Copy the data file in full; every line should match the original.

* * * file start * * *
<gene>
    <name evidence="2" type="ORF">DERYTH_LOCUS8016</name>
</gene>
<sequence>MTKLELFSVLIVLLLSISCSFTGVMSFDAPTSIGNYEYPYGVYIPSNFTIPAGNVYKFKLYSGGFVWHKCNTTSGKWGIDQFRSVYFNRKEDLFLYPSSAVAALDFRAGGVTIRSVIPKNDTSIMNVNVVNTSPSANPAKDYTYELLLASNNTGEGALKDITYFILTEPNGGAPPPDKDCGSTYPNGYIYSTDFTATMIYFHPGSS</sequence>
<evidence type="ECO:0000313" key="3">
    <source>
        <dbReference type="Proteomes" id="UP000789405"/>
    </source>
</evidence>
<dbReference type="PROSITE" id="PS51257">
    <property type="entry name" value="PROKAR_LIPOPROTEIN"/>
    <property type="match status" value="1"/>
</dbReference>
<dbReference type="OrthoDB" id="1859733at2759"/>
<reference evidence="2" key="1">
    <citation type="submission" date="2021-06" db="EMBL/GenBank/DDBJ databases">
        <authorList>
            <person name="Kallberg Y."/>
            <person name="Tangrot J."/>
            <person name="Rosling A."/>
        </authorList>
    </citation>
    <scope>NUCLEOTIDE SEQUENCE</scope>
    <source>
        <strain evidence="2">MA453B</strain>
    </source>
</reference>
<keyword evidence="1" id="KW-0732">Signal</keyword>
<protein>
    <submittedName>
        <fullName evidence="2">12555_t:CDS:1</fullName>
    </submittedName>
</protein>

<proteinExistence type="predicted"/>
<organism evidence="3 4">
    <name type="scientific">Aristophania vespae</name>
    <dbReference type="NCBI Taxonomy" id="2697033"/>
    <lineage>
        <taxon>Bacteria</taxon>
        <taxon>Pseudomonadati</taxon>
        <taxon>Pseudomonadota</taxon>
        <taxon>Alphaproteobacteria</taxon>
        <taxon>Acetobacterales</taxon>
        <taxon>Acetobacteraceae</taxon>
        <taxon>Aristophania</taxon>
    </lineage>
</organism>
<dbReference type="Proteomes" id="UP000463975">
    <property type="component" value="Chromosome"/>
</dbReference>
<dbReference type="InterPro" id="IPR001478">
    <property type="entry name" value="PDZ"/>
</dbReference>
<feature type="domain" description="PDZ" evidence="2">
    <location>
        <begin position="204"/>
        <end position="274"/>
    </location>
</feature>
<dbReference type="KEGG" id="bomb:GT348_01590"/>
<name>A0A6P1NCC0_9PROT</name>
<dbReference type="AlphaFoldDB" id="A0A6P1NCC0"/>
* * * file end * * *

<gene>
    <name evidence="2" type="ORF">DERYTH_LOCUS8016</name>
</gene>
<sequence>MTKLELFSVLIVLLLSISCSFTGVMSFDAPTSIGNYEYPYGVYIPSNFTIPAGNVYKFKLYSGGFVWHKCNTTSGKWGIDQFRSVYFNRKEDLFLYPSSAVAALDFRAGGVTIRSVIPKNDTSIMNVNVVNTSPSANPAKDYTYELLLASNNTGEGALKDITYFILTEPNGGAPPPDKDCGSTYPNGYIYSTDFTATMIYFHPGSS</sequence>
<evidence type="ECO:0000313" key="3">
    <source>
        <dbReference type="Proteomes" id="UP000789405"/>
    </source>
</evidence>
<dbReference type="PROSITE" id="PS51257">
    <property type="entry name" value="PROKAR_LIPOPROTEIN"/>
    <property type="match status" value="1"/>
</dbReference>
<dbReference type="OrthoDB" id="1859733at2759"/>
<reference evidence="2" key="1">
    <citation type="submission" date="2021-06" db="EMBL/GenBank/DDBJ databases">
        <authorList>
            <person name="Kallberg Y."/>
            <person name="Tangrot J."/>
            <person name="Rosling A."/>
        </authorList>
    </citation>
    <scope>NUCLEOTIDE SEQUENCE</scope>
    <source>
        <strain evidence="2">MA453B</strain>
    </source>
</reference>
<keyword evidence="1" id="KW-0732">Signal</keyword>
<protein>
    <submittedName>
        <fullName evidence="2">12555_t:CDS:1</fullName>
    </submittedName>
</protein>

<proteinExistence type="predicted"/>
<organism evidence="3 4">
    <name type="scientific">Aristophania vespae</name>
    <dbReference type="NCBI Taxonomy" id="2697033"/>
    <lineage>
        <taxon>Bacteria</taxon>
        <taxon>Pseudomonadati</taxon>
        <taxon>Pseudomonadota</taxon>
        <taxon>Alphaproteobacteria</taxon>
        <taxon>Acetobacterales</taxon>
        <taxon>Acetobacteraceae</taxon>
        <taxon>Aristophania</taxon>
    </lineage>
</organism>
<dbReference type="Proteomes" id="UP000463975">
    <property type="component" value="Chromosome"/>
</dbReference>
<dbReference type="InterPro" id="IPR001478">
    <property type="entry name" value="PDZ"/>
</dbReference>
<feature type="domain" description="PDZ" evidence="2">
    <location>
        <begin position="204"/>
        <end position="274"/>
    </location>
</feature>
<dbReference type="KEGG" id="bomb:GT348_01590"/>
<name>A0A6P1NCC0_9PROT</name>
<dbReference type="AlphaFoldDB" id="A0A6P1NCC0"/>